25 Jun, Saturday
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Allison Barlow: Building relationships

More than a century after Henry Ford transformed the automotive industry, it still remains a male-dominated good-old-boys club. But Allison Barlow is bringing a female voice to an industry that’s long overdue for a change.

As the only female on Ken Garff Automotive’s executive team and the vice president of human resources, Barlow is able to hold her own. She joined the organization in 2015 after serving in senior leadership roles at O.C. Tanner, the University of Utah Hospitals and Clinics, and the Church of Jesus Christ of Latter-day Saints. Ken Garff Automotive was looking for someone to help lead a culture change, giving employees a better work experience, and Barlow fit the bill.

Now she is working to create a culture of trust—among both customers and employees. “If you think about the car industry, it’s not been built upon trust,” Barlow says. “So we’re working to be as transparent as possible, and we’re working on creating an environment with our customers and employees where we treat them right, and it builds a sense of loyalty.”

One focus area for Barlow is on how the organization hires its employees. She’s putting in place hiring standards, interview committees and other infrastructure to ensure each hire is a good fit for the new culture. She is also helping the organization get clear on how to help employees succeed at work.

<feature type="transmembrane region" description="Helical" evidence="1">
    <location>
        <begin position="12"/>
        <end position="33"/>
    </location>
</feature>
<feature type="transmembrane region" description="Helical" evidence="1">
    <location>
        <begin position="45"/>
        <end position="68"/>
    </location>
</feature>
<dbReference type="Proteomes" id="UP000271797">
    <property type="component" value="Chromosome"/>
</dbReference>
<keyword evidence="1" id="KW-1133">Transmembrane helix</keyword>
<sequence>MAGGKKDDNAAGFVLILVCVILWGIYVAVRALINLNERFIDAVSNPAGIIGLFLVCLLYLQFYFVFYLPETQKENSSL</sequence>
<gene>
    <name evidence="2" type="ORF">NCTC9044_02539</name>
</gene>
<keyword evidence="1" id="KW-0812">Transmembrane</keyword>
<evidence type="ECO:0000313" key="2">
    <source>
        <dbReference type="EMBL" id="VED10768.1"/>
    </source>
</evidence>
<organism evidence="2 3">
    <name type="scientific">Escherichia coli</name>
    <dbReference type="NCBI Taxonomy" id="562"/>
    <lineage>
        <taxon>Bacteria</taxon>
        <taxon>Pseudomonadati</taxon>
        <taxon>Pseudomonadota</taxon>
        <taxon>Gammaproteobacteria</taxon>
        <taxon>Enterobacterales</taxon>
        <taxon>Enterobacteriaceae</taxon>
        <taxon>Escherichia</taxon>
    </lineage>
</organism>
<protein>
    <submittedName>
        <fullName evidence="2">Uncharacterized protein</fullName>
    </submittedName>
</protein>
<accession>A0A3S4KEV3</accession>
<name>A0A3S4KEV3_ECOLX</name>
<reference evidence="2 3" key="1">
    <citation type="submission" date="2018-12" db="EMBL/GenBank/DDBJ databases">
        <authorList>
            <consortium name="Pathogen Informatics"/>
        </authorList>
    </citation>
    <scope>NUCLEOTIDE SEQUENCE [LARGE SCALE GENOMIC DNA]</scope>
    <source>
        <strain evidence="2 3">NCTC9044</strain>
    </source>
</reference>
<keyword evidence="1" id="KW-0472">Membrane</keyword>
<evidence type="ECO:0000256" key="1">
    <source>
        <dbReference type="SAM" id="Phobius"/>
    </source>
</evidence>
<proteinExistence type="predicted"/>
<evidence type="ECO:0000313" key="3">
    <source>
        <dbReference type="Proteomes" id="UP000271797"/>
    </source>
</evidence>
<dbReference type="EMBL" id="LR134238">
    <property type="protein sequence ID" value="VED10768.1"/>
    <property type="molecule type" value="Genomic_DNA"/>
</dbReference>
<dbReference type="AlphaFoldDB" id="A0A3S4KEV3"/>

“A great experience is allowing employees the opportunity to be competent so they feel confident in their job and creating a community that cares about them so they can be a part of something bigger than themselves,” Barlow says.

Part of that effort involves strengthening the lines of communication between management and the frontline. Ken Garff Automotive’s tagline is We Hear You, but this also applies in the employee realm, Barlow says. The company holds monthly team meetings at each dealership, giving every employee an opportunity to voice what is working and areas needing improvement.

“Employees and management listen, and then they work together to say ‘OK, these are the areas that we need to work on,’” Barlow says.

With HR representatives on the ground to listen to the employees, get to know their needs, and then feed information up the pipeline, they are able have a better pulse of what’s happening among employee groups.

“I think our employees have the solutions,” Barlow says, explaining that when they use the designated venues to voice their ideas, struggles and opinions, it can make for an unstoppable team. She has a great success formula that includes bringing this important dynamic to the table, while also being able to speak to the men she works with in a meaningful way.

“The female voice is needed. I truly believe that the feminine voice needs to be heard in business,” Barlow says. “I believe people are desiring a more relationship-based experience.”

And when it comes to advice for empowering women in any line of business, Barlow has two words: Know yourself.

“When you understand yourself and what you’re trying to accomplish it’s a lot easier,” Barlow says. She also encourages women to deeply understand the business they’re working in, so they can truly bring their gifts forward.

When she’s not at work, Barlow can be found hiking, skiing, waterskiing or golfing. She uses meditation, psychology and Eastern philosophy classes as a way of clearing her head and staying balanced.